Citizens' Issues
Home Ministry for banning live coverage of anti-terrorism operations
Home Ministry wants to amend existing laws to prohibit live media coverage of counter-terrorism operations by security forces
 
The Information and Broadcasting (I&B) Ministry Tuesday said that it is considering a proposal from Home Ministry for amending existing laws in order to prohibit live media coverage of counter-terrorism operations by security forces.
 
"The ministry has received a proposal from (Home Ministry) regarding bringing amendments in the extant laws to prohibit live media coverage of counter-terrorism operations by security forces. The proposal is under the consideration of the ministry," Minister of State for I&B, Rajyavardhan Rathore, said in a written reply to Rajya Sabha.
 
Meanwhile, in response to another question, the minister said that the Department of Advertising and Visual Publicity (DAVP) releases print advertisements on the basis of requests received from various "client" ministries as per their requirement and themes.
 
Committed expenditure for all the ministries' campaigns, during the period June 2012, till-date is Rs875.35 crore.
 
Rathore also said that DAVP has empanelled seven impact assessment agencies for carrying out impact assessment of the publicity campaigns of any ministry or department based on their requirements.
 

 

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COMMENTS

vishal

2 years ago

In a way it is good. It will stop unnecessary comments about our security and the actions we take to safe guard our country's interest. The so called humanists may object to this but overall it may bring some good thing also to us.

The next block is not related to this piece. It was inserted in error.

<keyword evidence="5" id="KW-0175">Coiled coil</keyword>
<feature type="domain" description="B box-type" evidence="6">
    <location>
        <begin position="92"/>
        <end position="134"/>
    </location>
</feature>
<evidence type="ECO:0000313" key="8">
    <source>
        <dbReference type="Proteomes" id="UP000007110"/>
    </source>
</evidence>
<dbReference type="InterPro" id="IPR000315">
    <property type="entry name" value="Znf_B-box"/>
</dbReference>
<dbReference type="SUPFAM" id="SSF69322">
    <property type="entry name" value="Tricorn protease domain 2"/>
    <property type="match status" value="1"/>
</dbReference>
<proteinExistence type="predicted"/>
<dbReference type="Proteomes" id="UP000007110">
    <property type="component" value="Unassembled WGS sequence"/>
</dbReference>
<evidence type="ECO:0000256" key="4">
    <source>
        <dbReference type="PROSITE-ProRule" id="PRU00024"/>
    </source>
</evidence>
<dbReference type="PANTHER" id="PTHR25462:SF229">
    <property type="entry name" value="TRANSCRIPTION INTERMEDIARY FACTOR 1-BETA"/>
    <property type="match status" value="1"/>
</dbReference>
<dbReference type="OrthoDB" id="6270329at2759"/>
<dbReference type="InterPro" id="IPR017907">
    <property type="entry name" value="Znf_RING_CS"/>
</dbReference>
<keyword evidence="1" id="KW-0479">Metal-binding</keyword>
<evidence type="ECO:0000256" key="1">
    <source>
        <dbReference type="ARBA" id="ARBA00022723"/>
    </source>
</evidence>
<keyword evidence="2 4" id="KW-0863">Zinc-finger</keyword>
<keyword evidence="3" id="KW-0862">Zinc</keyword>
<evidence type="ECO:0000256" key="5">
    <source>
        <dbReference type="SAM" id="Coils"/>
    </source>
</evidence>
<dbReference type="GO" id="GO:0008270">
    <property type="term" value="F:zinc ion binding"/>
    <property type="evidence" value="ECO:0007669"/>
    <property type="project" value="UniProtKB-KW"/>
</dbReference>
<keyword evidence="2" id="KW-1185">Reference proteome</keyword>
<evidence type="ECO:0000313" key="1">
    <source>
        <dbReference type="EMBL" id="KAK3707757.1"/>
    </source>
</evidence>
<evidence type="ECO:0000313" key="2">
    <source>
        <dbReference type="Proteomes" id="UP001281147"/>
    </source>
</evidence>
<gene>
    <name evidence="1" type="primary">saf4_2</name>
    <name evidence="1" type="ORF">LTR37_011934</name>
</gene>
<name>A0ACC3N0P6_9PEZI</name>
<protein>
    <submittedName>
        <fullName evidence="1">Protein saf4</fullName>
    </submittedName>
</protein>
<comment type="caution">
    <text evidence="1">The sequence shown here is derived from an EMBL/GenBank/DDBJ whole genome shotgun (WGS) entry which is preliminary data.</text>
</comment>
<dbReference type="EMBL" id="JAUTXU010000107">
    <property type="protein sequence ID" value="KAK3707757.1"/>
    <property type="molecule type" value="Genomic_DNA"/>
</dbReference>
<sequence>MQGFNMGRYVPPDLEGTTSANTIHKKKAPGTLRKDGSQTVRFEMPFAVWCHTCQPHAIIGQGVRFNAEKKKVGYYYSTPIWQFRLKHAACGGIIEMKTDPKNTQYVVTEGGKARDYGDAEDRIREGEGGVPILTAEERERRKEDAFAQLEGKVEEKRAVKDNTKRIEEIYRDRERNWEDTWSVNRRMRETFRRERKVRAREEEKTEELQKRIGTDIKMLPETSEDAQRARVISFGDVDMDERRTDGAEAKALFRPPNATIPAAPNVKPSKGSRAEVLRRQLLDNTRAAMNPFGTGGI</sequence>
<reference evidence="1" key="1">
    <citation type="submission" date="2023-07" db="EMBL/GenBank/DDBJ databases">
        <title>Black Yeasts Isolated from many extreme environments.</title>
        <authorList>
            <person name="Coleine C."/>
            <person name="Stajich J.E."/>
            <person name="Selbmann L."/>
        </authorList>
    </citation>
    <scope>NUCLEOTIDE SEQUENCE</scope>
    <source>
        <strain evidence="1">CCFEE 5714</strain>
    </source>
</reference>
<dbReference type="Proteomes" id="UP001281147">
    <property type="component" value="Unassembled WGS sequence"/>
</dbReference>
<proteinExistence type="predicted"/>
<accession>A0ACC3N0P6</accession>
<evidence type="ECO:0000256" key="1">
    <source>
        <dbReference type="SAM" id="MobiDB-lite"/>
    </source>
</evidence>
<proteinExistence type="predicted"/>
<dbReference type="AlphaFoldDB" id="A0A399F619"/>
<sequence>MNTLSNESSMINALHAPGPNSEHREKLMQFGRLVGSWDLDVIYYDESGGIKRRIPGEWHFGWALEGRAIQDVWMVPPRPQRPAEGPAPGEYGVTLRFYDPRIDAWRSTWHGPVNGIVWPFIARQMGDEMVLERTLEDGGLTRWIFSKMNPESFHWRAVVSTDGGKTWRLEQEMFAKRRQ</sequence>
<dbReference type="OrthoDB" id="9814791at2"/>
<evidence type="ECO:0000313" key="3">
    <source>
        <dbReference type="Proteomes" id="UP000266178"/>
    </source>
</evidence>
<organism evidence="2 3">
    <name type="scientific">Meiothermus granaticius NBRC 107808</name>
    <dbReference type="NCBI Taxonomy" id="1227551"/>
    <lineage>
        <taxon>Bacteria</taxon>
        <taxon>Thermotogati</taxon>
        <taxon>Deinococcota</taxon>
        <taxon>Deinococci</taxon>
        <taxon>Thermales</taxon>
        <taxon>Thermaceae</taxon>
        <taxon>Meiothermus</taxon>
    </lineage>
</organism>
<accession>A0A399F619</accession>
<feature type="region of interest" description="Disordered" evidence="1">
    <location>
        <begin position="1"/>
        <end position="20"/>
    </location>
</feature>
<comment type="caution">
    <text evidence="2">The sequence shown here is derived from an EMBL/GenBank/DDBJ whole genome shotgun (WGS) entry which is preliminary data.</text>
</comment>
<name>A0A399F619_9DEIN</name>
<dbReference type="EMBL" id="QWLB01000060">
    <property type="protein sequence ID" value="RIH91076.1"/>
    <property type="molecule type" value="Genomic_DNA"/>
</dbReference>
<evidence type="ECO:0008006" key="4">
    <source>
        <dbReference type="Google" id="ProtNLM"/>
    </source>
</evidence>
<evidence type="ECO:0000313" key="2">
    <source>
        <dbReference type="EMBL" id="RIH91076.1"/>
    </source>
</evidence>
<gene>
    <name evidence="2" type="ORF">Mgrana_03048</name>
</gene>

Milan

2 years ago

Excellent Proposal ! I had called the Police control room regarding the same, when the media was streaming live coverage during the attack on Taj in Mumbai.

Not only it jeopardises the anti-terrorist operations, it also puts in danger the lives of the personnel involved in Anti-terrorist activities.

Nothing is more worth than the security of our Nation & the safety of the personnel who are risking their lives so rest of us can live in peace.

Milan
Patriot & Nationalist

Credit bureaus promise prompt rectification in errors and medical-debts in the US
TransUnion, Equifax and Experian are present in India, either on own or through a partnership and it would be interesting if they follow the same system to accept and rectify errors
 
To the relief of American consumers, New York State's attorney general announced Monday that his office has reached an agreement with the three major credit bureaus in the US. Under the agreement, all three TransUnion, Equifax and Experian will revamp the way in which they rectify their own errors, and the way they handle medical debt. 
 
In his statement to the Wall Street Journal, Attorney General Eric Schneiderman said that the three bureaus have promised to be “more proactive in resolving disputes over information contained in credit reports — a process federal watchdogs and consumer advocates have long decried as being stacked against individuals”. 
 
The same big global names operate in India—TransUnion with Credit Information Bureau of India Limited (CIBIL), Experian India, Equifax (with CRISIL) and CRIF Highmark and it would be interesting if they follow the same system here as well. Remember, few years ago, how Suresh Prabhu, the current Railway Minister, found himself as marked defaulter for no fault of his? Apparently, a telephone company had failed to disconnect a mobile number and was piling on the minimum charges with interest that made him a ‘defaulter’. (Read: Credit Reports: Rightfully Ours )